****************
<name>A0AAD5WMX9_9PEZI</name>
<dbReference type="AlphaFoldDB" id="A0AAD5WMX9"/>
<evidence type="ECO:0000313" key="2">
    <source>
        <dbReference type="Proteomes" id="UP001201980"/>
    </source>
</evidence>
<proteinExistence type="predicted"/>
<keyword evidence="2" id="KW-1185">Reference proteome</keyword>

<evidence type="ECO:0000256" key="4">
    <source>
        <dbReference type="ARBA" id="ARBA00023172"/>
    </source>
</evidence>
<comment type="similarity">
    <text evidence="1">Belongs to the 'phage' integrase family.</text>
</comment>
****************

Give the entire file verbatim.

<name>A0AAD5WMX9_9PEZI</name>
<dbReference type="AlphaFoldDB" id="A0AAD5WMX9"/>
<evidence type="ECO:0000313" key="2">
    <source>
        <dbReference type="Proteomes" id="UP001201980"/>
    </source>
</evidence>
<proteinExistence type="predicted"/>
<keyword evidence="2" id="KW-1185">Reference proteome</keyword>

<evidence type="ECO:0000256" key="4">
    <source>
        <dbReference type="ARBA" id="ARBA00023172"/>
    </source>
</evidence>
<comment type="similarity">
    <text evidence="1">Belongs to the 'phage' integrase family.</text>
</comment>